Our world is gripped in the midst of massive change, change we don’t often understand or comprehend and of the strategies being pitched for the future many are already obsolete.

As I have said many times before, quoting Stafford Beer from his Platforms of Change (1975) “Acceptable ideas are competent no more and competent ideas are not yet acceptable.”

 Themes that make for the Agenda – global, national, regional and local

Former Vice President Al Gore in his most recent book, The Future, describes our time as one of paradigm change in which the risks outlined above consolidate succinctly into six emergent themes which will dominate humankind through to the second half of this century.  They are:

  1. Deeply interconnected global economy
  2. Planet wide electronic communications grid
  3. New balance of political, economic and military power
  4. Rapid unsustainable growth
  5. Revolutionary new set of powerful [molecular level] technologies – potentially challenging our assumptions of life itself
  6. Radically new relationship between the aggregate power of human civilisation and the Earth’s ecological systems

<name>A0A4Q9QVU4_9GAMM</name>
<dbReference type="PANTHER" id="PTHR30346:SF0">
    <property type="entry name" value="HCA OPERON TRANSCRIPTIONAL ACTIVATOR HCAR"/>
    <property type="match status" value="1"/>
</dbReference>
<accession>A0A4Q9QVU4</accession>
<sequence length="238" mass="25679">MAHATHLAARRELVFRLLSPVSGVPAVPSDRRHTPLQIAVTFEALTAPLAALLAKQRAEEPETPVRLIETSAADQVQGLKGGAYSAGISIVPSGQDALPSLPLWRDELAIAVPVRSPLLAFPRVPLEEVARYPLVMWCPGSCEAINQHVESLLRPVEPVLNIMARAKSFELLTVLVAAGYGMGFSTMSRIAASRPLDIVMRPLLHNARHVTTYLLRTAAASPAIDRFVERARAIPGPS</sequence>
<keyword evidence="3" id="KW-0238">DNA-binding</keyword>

Gore suggests, and I think he is right, that humanity has got itself to a point where it faces no option but to consider the alternative to unsustainable development.

The former Vice President of the United States writes of the coming decades as the “beginning of a massive global transformation of our energy, industrial, agricultural, and construction technologies in order to re-establish a healthy and balanced relationship between human civilisation and the future


By 2040 the global human population is expected to reach about 8.8 billion – or two billion additional to the population now – but its growth will be flattening out by then.    China will be de-populating and India will be the most populous nation on Earth.

Just five countries – Ethiopia, Nigeria, India, Indonesia and the US will be accounting for half of the global population increase.

Up until about 2000 per capita GDP growth mirrored population growth but it seems the appearance of the digital economy is changing the relationship between people and productivity.